Grave Story: John Noriega (1943-2001)

Here lies John Noriega, a pitcher who appeared briefly for the Cincinnati Reds in 1969 and 1970. He made it to the majors in spite of the fact that he had only one fully functional eye. His left eye was paralyzed since birth and could only focus straight ahead, but it didn’t affect his athletic prowess. It also left him with the nickname of “Cyclops” in the clubhouse. Baseball players are of course known for their sensitivity.

“It’s a handicap — the eye can’t move. But it hasn’t hurt my pitching,” he told The Cincinnati Enquirer in his rookie season in 1969. One of his teammates said (anonymously) that the eye helps him as a pitcher. “I mean, the batter never really knows which way he’s looking.”

John Alan Noriega was born in Ogden, Utah on December 20, 1943. He was a high school and college star athlete in his home state. He attended Davis High School in Kaysville and was part of an all-state All-star team in his senior year of 1962. He also played on the football and basketball teams there. He went to college at the University of Utah in Salt Lake City, pitching for them during the school year and then in amateur leagues during the summer. He played for a team called Big Vern’s in 1964 and then for the Winner Pheasants of the Basin League (in the Dakotas) in 1965. Noriega was drafted by the Milwaukee Braves in the 20th Round of the 1965 June MLB Amateur Draft but decided not to sign with them.

It ended up being a wise move, as Noriega was instead drafted by the Reds in the 1966 Winter Draft in the 4th Round, foregoing his senior year at Utah. He ended up on a team with plenty of young prospects; his teammates in the Florida Instructional League included Johnny Bench, Bernie Carbo and Gary Nolan, to name a few. He was added to the Reds’ 40-man roster early in his career, showing that the team thought pretty highly of him. He spent most of his first 3 minor-league seasons in AA for the Reds, playing two seasons with the Knoxville Smokies and one with the Asheville Tourists. His ERA shrank year after year, from 4.21 in his first season all the way down to 2.66 in 1968. He was the most reliable and frequently used reliever for Tourists’ manager Sparky Anderson. Noriega had a 9-3 record in 62 games and started 4 of them. He fanned 116 batters in 122 innings while walking just 33 men.

Noriega earned a promotion to AAA Indianapolis and debuted a sidearm delivery that he learned in winter ball in Venezuela. He mixed it into his repertoire occasionally, along with the standard overhand delivery, to ease the wear and tear on his arm. He went 7-7 in Indianapolis with a 4.35 ERA in 33 games and was brought briefly to the Big Leagues when the Reds needed emergency pitching help.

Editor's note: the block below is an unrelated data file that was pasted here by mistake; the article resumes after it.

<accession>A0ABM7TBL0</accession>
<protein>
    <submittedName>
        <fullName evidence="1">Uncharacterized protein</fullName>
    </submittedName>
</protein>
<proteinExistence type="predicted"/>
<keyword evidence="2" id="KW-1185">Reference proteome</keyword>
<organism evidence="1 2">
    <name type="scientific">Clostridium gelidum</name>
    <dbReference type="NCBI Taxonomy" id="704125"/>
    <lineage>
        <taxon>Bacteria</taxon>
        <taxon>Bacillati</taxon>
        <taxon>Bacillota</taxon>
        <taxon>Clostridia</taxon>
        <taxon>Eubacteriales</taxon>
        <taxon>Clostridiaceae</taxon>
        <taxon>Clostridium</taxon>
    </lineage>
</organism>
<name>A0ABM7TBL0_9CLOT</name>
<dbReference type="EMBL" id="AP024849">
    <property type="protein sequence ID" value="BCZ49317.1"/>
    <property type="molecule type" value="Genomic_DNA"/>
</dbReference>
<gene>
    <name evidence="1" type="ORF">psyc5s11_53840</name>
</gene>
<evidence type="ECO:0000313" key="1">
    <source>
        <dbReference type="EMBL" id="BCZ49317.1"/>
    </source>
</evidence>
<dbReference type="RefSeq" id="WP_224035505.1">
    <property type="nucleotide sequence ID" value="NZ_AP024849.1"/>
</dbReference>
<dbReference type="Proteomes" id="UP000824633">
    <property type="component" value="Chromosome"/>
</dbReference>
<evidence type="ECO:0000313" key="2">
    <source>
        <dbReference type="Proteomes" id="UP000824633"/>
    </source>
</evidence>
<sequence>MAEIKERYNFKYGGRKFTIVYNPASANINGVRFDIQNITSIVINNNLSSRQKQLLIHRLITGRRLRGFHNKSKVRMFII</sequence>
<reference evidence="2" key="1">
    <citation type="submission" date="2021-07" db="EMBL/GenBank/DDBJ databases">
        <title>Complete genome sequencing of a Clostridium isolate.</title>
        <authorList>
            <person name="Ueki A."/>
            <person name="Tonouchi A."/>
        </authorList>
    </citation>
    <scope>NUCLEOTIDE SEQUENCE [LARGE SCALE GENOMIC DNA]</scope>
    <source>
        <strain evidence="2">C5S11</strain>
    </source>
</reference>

The 1969 Reds were mediocre at the time. Some of the pieces of the Big Red Machine were in place (Bench, Rose, Perez), but the pitching staff was in shambles. Noriega appeared in 5 games, all of which the Reds lost, allowing 5 earned runs in 7-2/3 innings, with 3 walks and 4 strikeouts. Aside from his last outing, where he allowed 3 runs to the Mets in an inning of work, Noriega pitched pretty well. But the Reds weren’t winning many games at the time, and manager Dave Bristol didn’t seem interested in putting the rookie into a close situation.

It was much the same story in 1970. Noriega pitched well in Indianapolis (6-6 record, 3.48 ERA) and was brought up in July. Though his AA manager Anderson was running the club and the Reds would go on to win the NL pennant, he was still used exclusively as a mop-up reliever. Again, he never got into a game that the Reds won, but this time he struggled with his control. He walked 10 batters in 18 innings while allowing 16 earned runs. He was demoted back to AAA after a disastrous performance against the Dodgers. He allowed 7 runs in 2-2/3 innings of work in a 13-3 loss on August 9.

Noriega may not have had the most glamorous job on the Reds’ pitching staff, but he accepted his mop-up role with grace. “I feel happy that I’m good enough to make this club. You can’t take any job on a big league ballclub and say it’s a bad job,” he told the Journal Herald (Dayton, Ohio).

Noriega appeared in a total of 13 games with the Reds and had a 7.36 ERA. He fanned 10 and walked 13 in 25-2/3 innings. He pitched in the minor leagues through 1971, splitting the last season with the AAA teams of Philadelphia and Minnesota. All total, he had a 31-30 record in 6 seasons in the minors with a 2.88 ERA.

Noriega spent the last 25 years of his life working for Davis County Mental Health as a recreation therapist, according to his obituary. “He worked with youth and families, teaching them to heal and empower themselves through recreational activities such as river rafting, snow skiing, mountain climbing, biking and golf to name a few,” it said. He also founded a non-profit organization called HITE (High Impact Teaching Empowerment) to help victims of abuse.

John Noriega died on September 29, 2001 from a stroke. He was was 57 years old and was survived by his wife of 36 years, Barbara and three children. He is buried in Kaysville City Cemetery in Kaysville, Utah.

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